In regards to the audio, Emma Newman also happens to be a professional audiobook narrator with credits including science fiction and romance titles as well as recordings for Dark Fiction Magazine. I always find it interesting to hear an author narrate their own work, as there is arguably a certain degree of credibility gained which could be lost with another narrator. In the case of the Split Worlds series, I find it interesting to hear the author’s own take on the wide variety of characters in the universe ranging from angels, sorcerers, and gargoyles to wish-granting faeries. On a couple occasions, however, the characters seem to blend together and I had a little difficulty keeping track of who was who which is surprising given the diversity.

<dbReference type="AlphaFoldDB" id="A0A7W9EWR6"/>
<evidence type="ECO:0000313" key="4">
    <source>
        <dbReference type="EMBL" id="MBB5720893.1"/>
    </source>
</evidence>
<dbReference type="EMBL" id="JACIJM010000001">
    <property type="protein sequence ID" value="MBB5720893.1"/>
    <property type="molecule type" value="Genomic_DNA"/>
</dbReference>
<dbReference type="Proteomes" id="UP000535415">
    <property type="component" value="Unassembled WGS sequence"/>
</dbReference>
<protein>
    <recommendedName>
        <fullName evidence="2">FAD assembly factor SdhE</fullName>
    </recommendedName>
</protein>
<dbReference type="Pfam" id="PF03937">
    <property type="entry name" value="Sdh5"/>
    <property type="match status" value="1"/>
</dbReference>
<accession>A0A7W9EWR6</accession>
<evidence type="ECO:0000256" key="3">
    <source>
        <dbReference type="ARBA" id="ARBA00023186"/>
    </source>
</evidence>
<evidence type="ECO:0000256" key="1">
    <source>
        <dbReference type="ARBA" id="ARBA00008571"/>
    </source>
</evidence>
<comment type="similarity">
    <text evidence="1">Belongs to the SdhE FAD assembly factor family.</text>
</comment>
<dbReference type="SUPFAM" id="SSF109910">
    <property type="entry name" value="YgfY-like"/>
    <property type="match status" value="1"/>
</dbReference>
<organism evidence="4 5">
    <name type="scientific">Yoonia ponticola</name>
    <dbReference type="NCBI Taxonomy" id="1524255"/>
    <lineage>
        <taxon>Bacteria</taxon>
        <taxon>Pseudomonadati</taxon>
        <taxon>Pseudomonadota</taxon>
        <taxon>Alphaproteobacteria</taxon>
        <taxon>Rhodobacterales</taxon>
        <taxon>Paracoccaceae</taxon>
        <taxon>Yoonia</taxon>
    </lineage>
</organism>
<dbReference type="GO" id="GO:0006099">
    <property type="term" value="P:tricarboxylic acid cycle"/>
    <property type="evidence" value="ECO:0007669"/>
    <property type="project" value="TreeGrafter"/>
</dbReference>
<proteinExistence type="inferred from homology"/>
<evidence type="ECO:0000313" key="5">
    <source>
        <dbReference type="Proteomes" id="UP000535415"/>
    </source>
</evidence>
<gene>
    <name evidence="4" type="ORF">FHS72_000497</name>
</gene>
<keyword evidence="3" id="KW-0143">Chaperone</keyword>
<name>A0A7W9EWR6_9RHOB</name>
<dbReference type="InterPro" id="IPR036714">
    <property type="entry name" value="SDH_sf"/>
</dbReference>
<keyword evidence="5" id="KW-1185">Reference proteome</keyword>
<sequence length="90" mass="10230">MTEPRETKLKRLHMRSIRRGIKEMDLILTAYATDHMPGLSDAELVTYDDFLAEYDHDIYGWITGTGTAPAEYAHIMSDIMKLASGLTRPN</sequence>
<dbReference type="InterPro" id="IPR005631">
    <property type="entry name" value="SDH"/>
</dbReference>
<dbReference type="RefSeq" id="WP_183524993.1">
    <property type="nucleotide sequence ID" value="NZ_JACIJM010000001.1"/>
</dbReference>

The Split Worlds universe provides an immersive and addictive environment for the reader. Part real-world Bath and part netherworld Aquae Sulis, the author has even conducted role-playing games set in the book’s world and invited reader participation. Between Two Thorns sets the tone pulling the reader in and it’s cliffhanger ending leaves one anxious to dive right into the sequel Any Other Name. (And I’m sure from that installment onto the conclusion.) I certainly plan myself to continue on with the next installment soon.

Posted by Dan VK.

Review of The Crack in Space by Philip K. Dick

July 10, 2013 by · Leave a Comment
Filed under: Reviews 

SFFaudio Review

The Crack in Space by PKDThe Crack in Space
By Philip K. Dick; Performed by Benjamin L. Darcie
Publisher: Brilliance Audio
[UNABRIDGED] – 7 hours

Themes: / racism / politics / alternate worlds / parallel universes /

Publisher summary: